FJ: To what extent did The Residents go to protect their identities?

JC: The Residents were very cool. They didn't try to hide their faces or anything like that during the day. They looked like a genteel bunch of older San Francisco artists. The Residents are all guys. There were two women with them as well that were dancers. The whole group ate at Tin Pan Alley before the show. I don't remember anything about back stage. I think they hung out in their RV instead closer to show time. I do remember missing the first part of the show because Duncan and I were in the cooler counting money on top of a bunch of kegs.

FJ: How much did the band require for their show? Was it a flat fee or a percentage of the door?

JC: Memory is hazy here. I think it was $2000 plus (after Duncan recouped his expenses) a hefty percentage of the door. That was a ton of money for then! As a comparison I think he paid Sonic Youth about $700.

FJ: Cogburns was packed that night. Did you guys cover expenses?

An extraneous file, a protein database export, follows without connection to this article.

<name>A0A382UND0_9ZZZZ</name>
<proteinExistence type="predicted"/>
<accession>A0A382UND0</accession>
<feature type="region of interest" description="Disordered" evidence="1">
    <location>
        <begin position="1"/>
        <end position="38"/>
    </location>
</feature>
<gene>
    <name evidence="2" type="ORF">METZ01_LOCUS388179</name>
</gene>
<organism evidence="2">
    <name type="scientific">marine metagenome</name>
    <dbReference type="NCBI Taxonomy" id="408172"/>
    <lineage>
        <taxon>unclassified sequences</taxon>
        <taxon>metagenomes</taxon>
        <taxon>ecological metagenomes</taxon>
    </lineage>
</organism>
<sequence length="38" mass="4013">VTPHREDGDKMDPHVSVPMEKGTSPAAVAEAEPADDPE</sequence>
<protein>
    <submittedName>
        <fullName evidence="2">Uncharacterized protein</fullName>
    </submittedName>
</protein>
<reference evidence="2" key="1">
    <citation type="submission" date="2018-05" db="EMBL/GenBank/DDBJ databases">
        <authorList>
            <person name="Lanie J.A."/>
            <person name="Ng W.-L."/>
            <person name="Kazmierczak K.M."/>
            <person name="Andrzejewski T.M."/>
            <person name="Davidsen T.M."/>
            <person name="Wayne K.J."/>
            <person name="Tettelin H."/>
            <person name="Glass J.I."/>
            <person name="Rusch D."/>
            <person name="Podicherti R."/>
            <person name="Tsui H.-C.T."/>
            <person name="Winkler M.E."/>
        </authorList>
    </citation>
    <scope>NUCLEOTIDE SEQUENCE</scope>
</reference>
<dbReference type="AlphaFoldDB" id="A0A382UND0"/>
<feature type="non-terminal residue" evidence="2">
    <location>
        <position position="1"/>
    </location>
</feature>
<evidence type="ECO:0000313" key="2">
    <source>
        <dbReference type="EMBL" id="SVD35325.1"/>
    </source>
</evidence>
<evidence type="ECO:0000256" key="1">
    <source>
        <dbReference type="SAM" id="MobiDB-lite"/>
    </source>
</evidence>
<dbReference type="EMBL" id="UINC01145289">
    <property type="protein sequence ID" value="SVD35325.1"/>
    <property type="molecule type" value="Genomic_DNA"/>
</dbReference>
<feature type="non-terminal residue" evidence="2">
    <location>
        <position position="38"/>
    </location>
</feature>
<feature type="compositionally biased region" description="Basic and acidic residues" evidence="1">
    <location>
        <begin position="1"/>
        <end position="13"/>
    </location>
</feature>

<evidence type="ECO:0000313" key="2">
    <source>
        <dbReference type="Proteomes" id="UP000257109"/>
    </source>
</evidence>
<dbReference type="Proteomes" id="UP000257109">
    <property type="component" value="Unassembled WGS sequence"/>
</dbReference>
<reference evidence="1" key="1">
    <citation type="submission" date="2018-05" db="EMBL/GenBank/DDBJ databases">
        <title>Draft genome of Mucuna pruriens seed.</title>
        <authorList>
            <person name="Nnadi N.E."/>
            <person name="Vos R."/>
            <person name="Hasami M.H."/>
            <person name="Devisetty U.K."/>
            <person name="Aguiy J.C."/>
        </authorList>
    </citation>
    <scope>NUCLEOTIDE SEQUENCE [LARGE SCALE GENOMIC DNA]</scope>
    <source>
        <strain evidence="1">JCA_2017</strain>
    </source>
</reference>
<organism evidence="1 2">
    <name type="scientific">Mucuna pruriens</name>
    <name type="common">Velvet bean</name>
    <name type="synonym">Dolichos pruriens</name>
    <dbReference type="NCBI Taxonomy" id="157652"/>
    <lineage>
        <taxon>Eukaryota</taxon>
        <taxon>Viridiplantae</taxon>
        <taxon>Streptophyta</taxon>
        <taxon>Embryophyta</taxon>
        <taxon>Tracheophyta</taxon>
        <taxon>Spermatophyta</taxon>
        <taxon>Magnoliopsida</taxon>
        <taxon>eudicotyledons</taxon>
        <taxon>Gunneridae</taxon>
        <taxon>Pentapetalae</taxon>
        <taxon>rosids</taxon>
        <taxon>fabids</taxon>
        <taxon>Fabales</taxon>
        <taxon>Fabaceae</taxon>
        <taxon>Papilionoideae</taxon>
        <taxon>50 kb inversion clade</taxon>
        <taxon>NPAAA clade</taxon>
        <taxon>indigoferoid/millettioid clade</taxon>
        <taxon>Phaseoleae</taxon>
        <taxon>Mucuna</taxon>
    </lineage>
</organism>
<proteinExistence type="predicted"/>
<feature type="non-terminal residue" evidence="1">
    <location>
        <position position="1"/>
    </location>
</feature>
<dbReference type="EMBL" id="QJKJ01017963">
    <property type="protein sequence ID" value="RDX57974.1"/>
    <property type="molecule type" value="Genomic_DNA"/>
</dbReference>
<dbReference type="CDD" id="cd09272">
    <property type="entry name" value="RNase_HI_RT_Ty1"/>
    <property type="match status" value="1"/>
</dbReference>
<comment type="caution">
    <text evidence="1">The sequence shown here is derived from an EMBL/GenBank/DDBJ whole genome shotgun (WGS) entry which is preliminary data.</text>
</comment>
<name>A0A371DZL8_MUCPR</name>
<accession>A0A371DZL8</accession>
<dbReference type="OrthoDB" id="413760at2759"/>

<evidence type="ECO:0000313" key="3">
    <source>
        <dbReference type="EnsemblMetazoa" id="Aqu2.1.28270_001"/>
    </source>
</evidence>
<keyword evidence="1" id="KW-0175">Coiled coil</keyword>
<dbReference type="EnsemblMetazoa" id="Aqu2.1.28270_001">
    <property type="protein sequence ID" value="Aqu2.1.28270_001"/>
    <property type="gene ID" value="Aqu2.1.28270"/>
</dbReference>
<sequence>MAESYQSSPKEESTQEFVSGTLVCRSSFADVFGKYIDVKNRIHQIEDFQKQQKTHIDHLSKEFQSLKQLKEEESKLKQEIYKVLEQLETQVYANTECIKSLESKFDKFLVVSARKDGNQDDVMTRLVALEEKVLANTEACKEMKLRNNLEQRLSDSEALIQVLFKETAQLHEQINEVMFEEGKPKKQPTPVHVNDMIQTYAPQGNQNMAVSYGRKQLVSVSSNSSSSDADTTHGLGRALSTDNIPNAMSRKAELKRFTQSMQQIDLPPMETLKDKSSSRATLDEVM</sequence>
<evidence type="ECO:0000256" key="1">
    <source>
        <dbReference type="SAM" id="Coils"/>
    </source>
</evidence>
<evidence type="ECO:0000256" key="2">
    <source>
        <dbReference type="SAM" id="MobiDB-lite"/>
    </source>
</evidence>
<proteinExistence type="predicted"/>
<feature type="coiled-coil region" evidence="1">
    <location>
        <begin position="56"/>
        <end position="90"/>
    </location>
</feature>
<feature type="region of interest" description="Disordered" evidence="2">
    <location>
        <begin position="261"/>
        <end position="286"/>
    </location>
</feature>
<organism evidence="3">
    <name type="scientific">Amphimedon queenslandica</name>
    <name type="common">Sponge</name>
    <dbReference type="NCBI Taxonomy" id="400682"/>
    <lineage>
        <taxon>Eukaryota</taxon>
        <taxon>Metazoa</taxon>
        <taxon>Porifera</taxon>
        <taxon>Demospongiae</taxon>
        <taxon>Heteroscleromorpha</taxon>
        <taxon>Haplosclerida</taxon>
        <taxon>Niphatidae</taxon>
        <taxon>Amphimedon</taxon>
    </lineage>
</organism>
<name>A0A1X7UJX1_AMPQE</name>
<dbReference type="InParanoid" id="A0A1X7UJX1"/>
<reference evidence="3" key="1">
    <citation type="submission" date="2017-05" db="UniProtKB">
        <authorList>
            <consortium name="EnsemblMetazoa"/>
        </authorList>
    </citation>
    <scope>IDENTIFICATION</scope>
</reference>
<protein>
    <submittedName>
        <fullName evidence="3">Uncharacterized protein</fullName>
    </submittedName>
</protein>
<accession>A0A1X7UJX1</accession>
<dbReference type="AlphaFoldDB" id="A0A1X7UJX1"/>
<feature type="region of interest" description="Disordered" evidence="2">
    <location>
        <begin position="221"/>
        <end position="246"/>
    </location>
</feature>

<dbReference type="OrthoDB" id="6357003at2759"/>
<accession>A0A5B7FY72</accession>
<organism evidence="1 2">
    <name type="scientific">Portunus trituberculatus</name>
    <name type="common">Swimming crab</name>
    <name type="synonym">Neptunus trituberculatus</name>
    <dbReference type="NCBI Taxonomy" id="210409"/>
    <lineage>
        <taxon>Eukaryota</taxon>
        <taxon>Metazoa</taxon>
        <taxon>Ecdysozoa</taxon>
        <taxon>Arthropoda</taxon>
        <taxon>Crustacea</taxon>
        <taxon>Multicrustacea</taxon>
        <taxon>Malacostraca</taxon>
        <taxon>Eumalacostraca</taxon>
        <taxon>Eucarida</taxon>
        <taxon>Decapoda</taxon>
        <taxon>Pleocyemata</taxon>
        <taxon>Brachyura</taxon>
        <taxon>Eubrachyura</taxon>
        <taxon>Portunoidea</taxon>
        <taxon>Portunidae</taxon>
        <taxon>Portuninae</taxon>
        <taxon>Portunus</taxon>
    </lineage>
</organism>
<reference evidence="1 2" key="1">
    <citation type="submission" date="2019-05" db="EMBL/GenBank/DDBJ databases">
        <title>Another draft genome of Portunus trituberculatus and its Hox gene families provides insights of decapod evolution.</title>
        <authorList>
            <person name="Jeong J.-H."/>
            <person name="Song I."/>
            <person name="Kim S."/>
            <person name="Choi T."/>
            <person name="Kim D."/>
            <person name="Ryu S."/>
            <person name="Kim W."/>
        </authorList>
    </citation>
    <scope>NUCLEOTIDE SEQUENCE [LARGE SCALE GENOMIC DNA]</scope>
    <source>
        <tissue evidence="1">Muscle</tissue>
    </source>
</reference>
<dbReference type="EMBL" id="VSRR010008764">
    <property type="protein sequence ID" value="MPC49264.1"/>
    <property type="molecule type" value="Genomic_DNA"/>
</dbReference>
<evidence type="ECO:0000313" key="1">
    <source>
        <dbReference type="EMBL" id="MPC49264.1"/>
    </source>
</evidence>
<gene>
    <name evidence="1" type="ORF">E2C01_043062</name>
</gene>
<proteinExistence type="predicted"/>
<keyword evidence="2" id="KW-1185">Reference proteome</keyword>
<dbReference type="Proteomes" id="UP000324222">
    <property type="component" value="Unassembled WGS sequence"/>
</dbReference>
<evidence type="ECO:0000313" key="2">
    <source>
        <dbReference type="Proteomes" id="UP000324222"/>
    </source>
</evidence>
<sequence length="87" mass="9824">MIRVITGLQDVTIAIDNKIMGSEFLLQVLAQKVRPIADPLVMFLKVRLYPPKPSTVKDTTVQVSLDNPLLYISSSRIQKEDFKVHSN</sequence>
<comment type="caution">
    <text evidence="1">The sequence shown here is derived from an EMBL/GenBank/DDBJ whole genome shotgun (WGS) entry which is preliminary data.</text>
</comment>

JC: Unfortunately Duncan lost money. I was very afraid that was going to happen and I had no financial reserves whatsoever. I was doing good to cough up $150 / month for rent those days. He lost money on probably half the shows he promoted. I thought he was nuts but admired his tenacity. His philosophy was that if some of these bands didn't play in the area he would have blown a couple hundred dollars flying to Chicago to see them. So he figure he might as well bring them to town, get to meet them, and maybe, just maybe, not have to pay a couple hundred dollars for the privilege.

FJ: Did the band hang out in Lawrence before or after the show date?

JC: They drove in early that afternoon and I assume left the next morning. They stayed at a hotel somewhere in Lawrence. They were a little bummed about how small the stage was. As amazing as the show was visually, that wasn't their full-on stage show. I remember one of them also muttering that this was the first time they ever played in a "pool hall". Duncan joked about this being the honky-tonk stop on their tour. I thought they were being a little snooty about it. I didn't realize how small that space was for them until seeing them in Chicago a few years later on a full stage. They didn't waste any space even on a huge stage.